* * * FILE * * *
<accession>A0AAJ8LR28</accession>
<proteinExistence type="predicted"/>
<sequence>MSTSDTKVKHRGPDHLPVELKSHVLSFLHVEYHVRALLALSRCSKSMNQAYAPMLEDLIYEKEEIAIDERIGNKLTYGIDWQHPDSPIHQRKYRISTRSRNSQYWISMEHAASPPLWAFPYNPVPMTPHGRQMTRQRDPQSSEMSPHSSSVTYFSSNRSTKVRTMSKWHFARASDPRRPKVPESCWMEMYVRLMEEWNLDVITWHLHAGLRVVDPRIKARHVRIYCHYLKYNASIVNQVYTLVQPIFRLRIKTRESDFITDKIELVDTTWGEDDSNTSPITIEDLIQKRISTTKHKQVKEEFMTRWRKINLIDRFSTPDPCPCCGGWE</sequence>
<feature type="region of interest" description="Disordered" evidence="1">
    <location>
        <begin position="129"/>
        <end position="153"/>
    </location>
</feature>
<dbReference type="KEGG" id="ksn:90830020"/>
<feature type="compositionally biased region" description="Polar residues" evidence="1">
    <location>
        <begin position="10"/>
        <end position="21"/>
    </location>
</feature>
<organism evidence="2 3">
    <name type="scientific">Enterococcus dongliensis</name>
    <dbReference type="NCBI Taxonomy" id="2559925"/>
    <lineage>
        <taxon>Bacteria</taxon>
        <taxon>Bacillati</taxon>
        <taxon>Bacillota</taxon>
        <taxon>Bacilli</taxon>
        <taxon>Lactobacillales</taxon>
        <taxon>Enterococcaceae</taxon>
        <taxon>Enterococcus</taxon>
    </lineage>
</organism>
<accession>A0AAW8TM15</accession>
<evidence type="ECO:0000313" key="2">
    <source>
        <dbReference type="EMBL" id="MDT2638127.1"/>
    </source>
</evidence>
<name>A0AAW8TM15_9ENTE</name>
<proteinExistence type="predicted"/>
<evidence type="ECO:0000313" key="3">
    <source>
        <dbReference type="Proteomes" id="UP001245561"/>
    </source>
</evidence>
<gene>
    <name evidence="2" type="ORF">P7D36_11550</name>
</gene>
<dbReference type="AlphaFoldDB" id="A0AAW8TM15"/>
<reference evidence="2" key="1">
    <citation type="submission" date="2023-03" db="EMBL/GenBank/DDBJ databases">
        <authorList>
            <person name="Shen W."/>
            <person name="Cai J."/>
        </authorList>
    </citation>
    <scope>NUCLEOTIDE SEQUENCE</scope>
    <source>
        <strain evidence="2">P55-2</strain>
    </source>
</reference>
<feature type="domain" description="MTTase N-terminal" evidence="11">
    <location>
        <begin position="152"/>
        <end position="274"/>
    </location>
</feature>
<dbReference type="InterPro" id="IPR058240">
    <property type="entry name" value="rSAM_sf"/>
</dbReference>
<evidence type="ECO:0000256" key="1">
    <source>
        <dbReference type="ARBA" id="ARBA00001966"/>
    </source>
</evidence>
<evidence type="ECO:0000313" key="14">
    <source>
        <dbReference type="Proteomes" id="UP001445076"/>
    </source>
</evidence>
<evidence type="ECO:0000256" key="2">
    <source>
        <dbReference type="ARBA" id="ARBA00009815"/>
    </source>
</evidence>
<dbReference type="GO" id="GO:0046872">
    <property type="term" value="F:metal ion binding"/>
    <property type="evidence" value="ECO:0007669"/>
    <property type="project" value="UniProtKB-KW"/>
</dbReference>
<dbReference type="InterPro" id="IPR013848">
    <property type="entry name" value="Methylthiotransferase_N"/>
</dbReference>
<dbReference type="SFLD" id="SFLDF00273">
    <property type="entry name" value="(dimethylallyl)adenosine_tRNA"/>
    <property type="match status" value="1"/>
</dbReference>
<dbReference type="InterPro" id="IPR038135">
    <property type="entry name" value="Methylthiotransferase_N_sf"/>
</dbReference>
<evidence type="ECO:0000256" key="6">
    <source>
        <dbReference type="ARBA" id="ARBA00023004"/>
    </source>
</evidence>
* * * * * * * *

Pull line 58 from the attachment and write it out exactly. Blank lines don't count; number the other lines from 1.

</reference>